The Model States program fosters close cooperation between alarm companies, their customers, and local police in reacting to each alarm, determining the cause of false alarms, and taking corrective action whether it be user training, equipment update, or central station operations. In many cases, the local alarm association is also involved in community awareness and education. If AIREF is successful in the model states, the industry will have an even stronger model for a national program of prevention.
For its part, the Security Industry Association (SIA) has earmarked $480,000 for the implementation of the Model States Project. SIA believes the National Institute of Justice should have approved the grant request because the funds will help reduce the cost of false alarms nationwide.
The Security Industry Association estimates that it will take at least $100,000 per year in each state to accomplish the research and follow-up activities required to carry out the action plans adopted by the program. Funds are needed for hiring staff, lobbying, the use of tracking software for police departments, and educating dealers and law-enforcement personnel.
Far and away, the majority of false alarms are caused by user error. About 25 percent of user errors occur because of authorized entry without using a code or by failing to leave the premises within the programmed "delay time." Another 25 percent happen when the alarm user arms the system and then moves around inside the protected area. Homeowners using their system on a daily basis forget access codes, forget arming levels, or fail to secure all doors and windows before arming the system. Wandering pets, helium-filled balloons, and drafts that move plants and curtains cause false alarms triggered by motion sensors.
Statistics show significant decreases in the number of false alarms in many communities as a result of educating alarm users about the problem of false alarms, and of leveling false alarm fines against the worst offenders.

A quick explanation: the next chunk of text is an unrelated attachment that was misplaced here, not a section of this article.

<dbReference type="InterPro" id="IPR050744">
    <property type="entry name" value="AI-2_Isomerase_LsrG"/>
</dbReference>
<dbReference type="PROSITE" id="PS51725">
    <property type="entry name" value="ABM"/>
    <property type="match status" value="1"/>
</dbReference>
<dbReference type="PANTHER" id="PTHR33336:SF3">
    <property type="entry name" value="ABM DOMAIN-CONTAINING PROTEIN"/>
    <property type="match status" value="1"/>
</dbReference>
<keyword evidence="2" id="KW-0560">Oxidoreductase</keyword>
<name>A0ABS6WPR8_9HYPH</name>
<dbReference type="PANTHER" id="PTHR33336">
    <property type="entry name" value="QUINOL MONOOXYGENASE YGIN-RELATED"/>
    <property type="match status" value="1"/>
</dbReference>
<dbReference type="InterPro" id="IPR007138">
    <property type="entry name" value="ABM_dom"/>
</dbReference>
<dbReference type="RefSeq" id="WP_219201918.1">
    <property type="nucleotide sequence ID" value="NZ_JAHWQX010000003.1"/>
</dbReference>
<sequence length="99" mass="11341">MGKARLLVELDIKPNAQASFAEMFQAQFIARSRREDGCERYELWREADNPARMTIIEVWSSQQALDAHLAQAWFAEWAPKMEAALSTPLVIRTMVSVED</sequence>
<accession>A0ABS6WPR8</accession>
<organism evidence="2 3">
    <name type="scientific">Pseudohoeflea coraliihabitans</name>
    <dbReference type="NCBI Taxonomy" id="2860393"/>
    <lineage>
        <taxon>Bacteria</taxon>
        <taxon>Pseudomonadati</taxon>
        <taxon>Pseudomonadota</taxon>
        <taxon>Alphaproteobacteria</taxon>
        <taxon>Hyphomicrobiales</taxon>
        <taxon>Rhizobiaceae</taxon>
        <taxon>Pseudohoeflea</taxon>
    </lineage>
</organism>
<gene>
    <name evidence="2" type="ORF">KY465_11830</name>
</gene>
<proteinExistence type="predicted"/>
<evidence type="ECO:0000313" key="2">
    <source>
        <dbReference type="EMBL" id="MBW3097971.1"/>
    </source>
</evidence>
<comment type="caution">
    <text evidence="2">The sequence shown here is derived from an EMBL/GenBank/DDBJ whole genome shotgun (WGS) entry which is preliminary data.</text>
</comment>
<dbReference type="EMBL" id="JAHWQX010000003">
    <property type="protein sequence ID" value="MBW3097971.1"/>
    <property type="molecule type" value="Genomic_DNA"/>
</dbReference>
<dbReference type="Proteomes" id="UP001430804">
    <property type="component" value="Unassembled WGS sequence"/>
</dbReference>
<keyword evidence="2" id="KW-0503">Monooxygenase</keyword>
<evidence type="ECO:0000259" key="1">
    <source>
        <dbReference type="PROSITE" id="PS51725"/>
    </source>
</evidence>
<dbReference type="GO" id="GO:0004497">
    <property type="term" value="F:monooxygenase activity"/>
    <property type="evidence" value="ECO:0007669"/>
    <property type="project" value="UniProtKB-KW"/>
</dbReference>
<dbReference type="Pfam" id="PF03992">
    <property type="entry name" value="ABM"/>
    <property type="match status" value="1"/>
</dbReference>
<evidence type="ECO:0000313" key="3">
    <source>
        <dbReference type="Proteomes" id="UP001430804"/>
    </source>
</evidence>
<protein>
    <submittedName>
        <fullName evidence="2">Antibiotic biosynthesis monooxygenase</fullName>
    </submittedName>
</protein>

The good news about false alarms is that a system user can take a variety of measures to prevent them. Taking the following measures will greatly reduce the chances of causing a false alarm.
For more information contact the Security Industry Association at 703/683-0392.
- Learn how to turn the alarm system off - within the programmed "delay time."
- Have the system professionally monitored so the monitoring station can call to verify the alarm.
- Program the system with a delay time that is sufficient for entering the home without causing an alarm. Even better than an entry-delay is the use of a system that can be turned off remotely, before entering the house or turned on after exiting the house.
- False alarms can also be prevented by understanding fully what causes certain protection devices to alarm. For example, passive infrared sensors detect rapid heat change in the area they cover. The presence of heating ducts can cause false alarms because they are the source of rapid changes in temperature. Infrared motion sensors should not be installed pointing towards a window. Nor should they be pointed toward a fireplace or any other heat-producing object.
- Know how to cancel an alarm, and take the time to cancel an accidentally-caused alarm.